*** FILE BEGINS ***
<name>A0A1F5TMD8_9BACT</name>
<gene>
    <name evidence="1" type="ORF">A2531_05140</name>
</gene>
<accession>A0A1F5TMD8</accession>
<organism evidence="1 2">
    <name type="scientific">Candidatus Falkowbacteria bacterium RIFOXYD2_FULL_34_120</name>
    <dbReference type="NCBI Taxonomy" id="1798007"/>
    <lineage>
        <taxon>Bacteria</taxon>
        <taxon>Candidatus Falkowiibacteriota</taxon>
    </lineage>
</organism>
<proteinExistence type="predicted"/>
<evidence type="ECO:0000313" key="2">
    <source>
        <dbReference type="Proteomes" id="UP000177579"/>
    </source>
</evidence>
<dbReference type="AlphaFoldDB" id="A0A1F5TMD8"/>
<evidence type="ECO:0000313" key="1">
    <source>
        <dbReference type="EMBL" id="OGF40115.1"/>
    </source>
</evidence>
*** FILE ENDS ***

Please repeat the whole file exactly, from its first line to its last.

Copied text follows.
<name>A0A1F5TMD8_9BACT</name>
<gene>
    <name evidence="1" type="ORF">A2531_05140</name>
</gene>
<accession>A0A1F5TMD8</accession>
<organism evidence="1 2">
    <name type="scientific">Candidatus Falkowbacteria bacterium RIFOXYD2_FULL_34_120</name>
    <dbReference type="NCBI Taxonomy" id="1798007"/>
    <lineage>
        <taxon>Bacteria</taxon>
        <taxon>Candidatus Falkowiibacteriota</taxon>
    </lineage>
</organism>
<proteinExistence type="predicted"/>
<evidence type="ECO:0000313" key="2">
    <source>
        <dbReference type="Proteomes" id="UP000177579"/>
    </source>
</evidence>
<dbReference type="AlphaFoldDB" id="A0A1F5TMD8"/>
<evidence type="ECO:0000313" key="1">
    <source>
        <dbReference type="EMBL" id="OGF40115.1"/>
    </source>
</evidence>